Lawdibles

Lawdibles: Your Audio Law Professor. A law professor explaining a narrow area of law understandably and accurately in less than ten minutes.

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Entries Tagged as 'All Posts'

Payment Systems: Effect of the Instrument on the Underlying Obligation

September 11th, 2017 · Comments Off on Payment Systems: Effect of the Instrument on the Underlying Obligation · All Posts, Lawdibles Audio, Negotiable Instruments

The topic of this podcast, by Professor Jennifer Martin, is the relationship between the liability that parties have on an underlying contractual obligation and an instrument that is taken as payment for the same obligation, including using an instrument to achieve an accord and satisfaction as to a contractual dispute. For example, an individual enters […]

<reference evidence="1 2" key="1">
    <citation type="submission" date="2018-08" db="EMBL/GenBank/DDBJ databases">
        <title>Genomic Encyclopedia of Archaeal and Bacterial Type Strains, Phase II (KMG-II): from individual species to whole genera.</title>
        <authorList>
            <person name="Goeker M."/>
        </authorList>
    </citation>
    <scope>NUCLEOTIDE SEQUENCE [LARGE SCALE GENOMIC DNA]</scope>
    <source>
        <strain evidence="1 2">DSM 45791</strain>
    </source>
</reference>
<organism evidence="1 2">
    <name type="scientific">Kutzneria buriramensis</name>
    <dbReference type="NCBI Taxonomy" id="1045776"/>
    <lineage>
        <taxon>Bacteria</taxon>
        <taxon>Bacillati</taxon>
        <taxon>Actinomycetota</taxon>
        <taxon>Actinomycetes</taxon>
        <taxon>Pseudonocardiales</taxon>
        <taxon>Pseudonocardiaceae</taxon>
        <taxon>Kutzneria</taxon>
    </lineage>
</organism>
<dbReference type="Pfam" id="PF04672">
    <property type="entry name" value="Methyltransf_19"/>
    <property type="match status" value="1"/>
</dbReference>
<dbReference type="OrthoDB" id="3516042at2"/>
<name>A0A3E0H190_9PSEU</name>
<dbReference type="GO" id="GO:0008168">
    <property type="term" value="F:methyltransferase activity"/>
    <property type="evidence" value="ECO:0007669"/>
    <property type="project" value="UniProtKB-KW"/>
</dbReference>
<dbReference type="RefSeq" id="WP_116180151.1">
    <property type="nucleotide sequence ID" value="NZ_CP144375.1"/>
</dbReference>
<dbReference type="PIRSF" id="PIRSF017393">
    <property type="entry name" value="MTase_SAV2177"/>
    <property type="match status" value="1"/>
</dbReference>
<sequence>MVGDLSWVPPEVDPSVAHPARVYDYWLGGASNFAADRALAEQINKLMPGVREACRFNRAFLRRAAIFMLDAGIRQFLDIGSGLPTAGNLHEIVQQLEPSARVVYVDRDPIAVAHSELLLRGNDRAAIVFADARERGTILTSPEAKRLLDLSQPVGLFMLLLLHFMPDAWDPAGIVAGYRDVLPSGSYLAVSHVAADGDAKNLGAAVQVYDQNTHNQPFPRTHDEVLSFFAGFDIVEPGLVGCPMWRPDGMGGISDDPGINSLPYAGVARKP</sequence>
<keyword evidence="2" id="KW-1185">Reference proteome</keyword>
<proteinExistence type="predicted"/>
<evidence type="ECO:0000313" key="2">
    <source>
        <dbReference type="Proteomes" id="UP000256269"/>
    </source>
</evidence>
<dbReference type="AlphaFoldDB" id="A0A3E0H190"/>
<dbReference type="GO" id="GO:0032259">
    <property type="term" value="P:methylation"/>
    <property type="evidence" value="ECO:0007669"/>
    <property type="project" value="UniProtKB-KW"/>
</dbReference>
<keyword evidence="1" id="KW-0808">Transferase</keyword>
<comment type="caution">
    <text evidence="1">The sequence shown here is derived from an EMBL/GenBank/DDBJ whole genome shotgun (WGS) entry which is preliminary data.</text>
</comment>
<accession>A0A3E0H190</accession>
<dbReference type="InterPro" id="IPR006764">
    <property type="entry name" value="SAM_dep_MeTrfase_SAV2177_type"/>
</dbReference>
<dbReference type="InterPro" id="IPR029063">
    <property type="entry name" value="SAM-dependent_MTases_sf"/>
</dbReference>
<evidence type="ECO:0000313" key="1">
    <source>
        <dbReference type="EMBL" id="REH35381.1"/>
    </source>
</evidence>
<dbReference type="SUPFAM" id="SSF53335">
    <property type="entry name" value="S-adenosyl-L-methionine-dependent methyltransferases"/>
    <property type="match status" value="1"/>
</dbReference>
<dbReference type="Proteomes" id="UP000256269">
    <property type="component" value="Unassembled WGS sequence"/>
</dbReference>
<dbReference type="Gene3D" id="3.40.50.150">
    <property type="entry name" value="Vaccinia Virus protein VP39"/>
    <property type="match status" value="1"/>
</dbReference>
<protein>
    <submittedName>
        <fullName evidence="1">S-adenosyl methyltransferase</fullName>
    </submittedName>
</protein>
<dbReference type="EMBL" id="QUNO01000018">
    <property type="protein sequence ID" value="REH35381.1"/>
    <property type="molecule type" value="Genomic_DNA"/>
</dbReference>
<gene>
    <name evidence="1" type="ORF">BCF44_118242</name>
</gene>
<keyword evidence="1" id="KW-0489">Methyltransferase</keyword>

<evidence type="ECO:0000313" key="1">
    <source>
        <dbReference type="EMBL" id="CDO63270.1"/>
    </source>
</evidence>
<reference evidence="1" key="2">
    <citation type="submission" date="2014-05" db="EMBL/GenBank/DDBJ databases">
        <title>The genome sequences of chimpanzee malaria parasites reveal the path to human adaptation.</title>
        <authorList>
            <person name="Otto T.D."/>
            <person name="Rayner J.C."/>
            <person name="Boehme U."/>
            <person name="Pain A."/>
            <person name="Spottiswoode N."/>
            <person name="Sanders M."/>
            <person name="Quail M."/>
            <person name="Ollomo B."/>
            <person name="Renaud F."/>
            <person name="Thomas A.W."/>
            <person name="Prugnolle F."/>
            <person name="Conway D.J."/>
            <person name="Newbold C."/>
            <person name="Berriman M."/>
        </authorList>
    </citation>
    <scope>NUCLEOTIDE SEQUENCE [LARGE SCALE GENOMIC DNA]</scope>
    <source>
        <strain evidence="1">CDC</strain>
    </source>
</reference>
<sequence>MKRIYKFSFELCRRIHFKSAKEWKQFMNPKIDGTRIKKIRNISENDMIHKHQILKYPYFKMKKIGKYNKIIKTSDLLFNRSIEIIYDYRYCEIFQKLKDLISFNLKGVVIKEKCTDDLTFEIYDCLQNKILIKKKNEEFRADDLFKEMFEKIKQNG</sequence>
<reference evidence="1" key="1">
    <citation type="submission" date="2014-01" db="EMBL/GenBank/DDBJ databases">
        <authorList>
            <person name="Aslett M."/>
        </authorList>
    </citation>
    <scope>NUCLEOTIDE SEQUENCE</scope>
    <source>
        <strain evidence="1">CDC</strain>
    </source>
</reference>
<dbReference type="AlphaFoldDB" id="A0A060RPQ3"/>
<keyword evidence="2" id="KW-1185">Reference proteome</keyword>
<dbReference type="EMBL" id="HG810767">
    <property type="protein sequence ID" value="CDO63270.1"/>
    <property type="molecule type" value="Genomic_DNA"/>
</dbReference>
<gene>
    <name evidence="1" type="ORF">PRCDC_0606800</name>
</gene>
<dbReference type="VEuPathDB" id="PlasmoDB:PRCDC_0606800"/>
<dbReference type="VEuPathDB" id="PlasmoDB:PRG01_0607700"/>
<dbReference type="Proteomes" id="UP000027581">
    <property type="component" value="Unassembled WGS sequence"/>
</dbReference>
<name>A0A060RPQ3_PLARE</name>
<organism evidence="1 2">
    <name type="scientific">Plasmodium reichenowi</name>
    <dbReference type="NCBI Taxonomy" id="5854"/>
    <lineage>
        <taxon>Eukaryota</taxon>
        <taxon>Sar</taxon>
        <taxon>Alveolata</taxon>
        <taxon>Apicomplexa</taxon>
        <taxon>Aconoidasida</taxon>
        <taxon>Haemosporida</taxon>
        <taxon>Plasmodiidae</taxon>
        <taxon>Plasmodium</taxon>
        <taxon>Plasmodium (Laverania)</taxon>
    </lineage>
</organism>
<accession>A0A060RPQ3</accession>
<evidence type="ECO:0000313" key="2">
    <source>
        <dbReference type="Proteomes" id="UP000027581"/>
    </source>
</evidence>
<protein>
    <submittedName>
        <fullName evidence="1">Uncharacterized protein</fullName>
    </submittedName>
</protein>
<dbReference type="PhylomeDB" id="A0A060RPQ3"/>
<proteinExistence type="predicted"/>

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Secured Transactions: True and Disguised Leases

September 6th, 2017 · Comments Off on Secured Transactions: True and Disguised Leases · All Posts, Commercial Transactions, Lawdibles Audio, Secured Transactions

This podcast by Professor Jennifer Martin evaluates when a transaction described as a “lease” will be considered a sale with a retention of a security interest and covered by Article 9. In particular, it will describe the situations that suggest that a lease is a true lease and those in which the lease is actually […]

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Secured Transactions: Basics